Welcome to the Insight Toolkit! ITK Lecture 2 - Getting Started - PowerPoint PPT Presentation

Loading...

PPT – Welcome to the Insight Toolkit! ITK Lecture 2 - Getting Started PowerPoint presentation | free to download - id: 17e933-ZDc1Z



Loading


The Adobe Flash plugin is needed to view this content

Get the plugin now

View by Category
About This Presentation
Title:

Welcome to the Insight Toolkit! ITK Lecture 2 - Getting Started

Description:

Compile several programs that use ITK. Find documentation online. Learn the quirks (if any) of the system you choose to use ... Sun, SGI, Cygwin: You're on your own ... – PowerPoint PPT presentation

Number of Views:165
Avg rating:3.0/5.0
Slides: 50
Provided by: DamionS
Learn more at: http://www.vialab.org
Category:

less

Write a Comment
User Comments (0)
Transcript and Presenter's Notes

Title: Welcome to the Insight Toolkit! ITK Lecture 2 - Getting Started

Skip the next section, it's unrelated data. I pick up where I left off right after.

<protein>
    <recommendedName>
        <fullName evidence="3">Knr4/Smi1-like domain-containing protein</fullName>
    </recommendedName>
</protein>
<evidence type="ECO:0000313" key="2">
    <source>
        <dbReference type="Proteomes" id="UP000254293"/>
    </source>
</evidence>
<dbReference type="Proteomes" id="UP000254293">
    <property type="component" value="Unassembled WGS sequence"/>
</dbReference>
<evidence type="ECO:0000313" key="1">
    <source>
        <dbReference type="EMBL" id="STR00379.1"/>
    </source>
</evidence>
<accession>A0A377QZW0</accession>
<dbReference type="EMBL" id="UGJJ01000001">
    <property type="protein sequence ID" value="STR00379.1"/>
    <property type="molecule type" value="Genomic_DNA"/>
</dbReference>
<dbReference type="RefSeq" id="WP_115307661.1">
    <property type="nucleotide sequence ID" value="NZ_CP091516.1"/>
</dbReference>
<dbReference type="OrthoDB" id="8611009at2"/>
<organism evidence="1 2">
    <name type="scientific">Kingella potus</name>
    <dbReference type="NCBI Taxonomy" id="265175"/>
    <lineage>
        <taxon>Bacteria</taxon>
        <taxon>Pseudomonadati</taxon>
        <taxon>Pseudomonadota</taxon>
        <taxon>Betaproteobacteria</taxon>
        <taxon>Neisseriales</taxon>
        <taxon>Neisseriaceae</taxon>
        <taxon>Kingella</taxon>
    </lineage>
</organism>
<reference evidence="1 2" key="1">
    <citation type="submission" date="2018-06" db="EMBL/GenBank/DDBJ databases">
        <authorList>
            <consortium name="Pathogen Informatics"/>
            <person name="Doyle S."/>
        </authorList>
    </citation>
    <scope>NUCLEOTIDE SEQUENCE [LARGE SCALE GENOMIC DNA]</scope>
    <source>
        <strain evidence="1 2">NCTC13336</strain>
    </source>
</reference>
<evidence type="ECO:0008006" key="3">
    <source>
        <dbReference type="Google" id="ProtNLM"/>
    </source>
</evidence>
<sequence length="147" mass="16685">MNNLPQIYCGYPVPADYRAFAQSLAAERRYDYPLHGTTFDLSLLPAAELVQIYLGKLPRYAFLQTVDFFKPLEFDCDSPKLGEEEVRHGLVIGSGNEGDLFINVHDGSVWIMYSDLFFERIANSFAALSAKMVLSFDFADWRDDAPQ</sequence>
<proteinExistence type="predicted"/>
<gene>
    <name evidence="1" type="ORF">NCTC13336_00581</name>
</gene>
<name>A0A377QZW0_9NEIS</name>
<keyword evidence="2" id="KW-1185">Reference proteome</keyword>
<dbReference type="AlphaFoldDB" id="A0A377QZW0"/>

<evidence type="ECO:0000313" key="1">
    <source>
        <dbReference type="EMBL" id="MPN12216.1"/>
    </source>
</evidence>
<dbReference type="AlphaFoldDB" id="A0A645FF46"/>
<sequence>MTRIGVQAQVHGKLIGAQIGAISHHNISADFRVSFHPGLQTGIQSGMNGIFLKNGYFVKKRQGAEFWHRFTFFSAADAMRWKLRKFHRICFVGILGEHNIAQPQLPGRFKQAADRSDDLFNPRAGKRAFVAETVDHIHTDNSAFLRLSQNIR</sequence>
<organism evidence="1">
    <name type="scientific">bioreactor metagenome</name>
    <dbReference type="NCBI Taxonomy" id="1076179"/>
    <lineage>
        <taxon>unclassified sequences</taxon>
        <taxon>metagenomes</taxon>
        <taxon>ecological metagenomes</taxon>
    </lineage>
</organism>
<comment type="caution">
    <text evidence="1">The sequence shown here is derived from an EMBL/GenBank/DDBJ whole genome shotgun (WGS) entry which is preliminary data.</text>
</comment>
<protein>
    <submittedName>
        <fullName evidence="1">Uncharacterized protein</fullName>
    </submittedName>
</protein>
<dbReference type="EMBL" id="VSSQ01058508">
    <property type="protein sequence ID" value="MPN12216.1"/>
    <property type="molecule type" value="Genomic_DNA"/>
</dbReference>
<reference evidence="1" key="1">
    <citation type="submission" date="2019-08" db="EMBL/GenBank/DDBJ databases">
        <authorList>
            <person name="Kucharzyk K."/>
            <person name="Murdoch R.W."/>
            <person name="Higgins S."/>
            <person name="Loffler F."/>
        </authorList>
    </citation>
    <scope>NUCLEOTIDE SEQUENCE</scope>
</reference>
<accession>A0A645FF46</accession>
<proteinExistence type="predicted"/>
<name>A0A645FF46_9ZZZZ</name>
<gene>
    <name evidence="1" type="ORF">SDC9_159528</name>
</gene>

1
Welcome to the Insight Toolkit! ITK Lecture 2 -
Getting Started
  • Methods in Image Analysis
  • CMU Robotics Institute 16-725
  • U. Pitt Bioengineering 2630
  • Spring Term, 2004

2
Goals for this week
  • Compile, compile, compile
  • Learn how to use CMake
  • Build ITK
  • Compile several programs that use ITK
  • Find documentation online
  • Learn the quirks (if any) of the system you
    choose to use

3
Online course access
  • Distribution of lectures/homeworks/etc. will be
    handled via our lab web site
  • http//www.vialab.org/methods_course/index.html

4
Getting help
  • Email the TA - Aaron Cois
  • cacst11_at_pitt.edu
  • Email me - Damion Shelton
  • beowulfteaching_at_cs.cmu.edu
  • PLEASE remember the teaching!!
  • Join the insight-users mailing list instructions
    are at http//www.itk.org

5
Getting help, cont.
  • Get help at Pitt
  • Aarons office is BEH 761
  • Office phone 412-624-9931
  • Get help at CMU
  • Damions office is NSH, A408-o (in the cube farm)
  • Office phone 412-268-3866
  • Email is usually the easiest contact method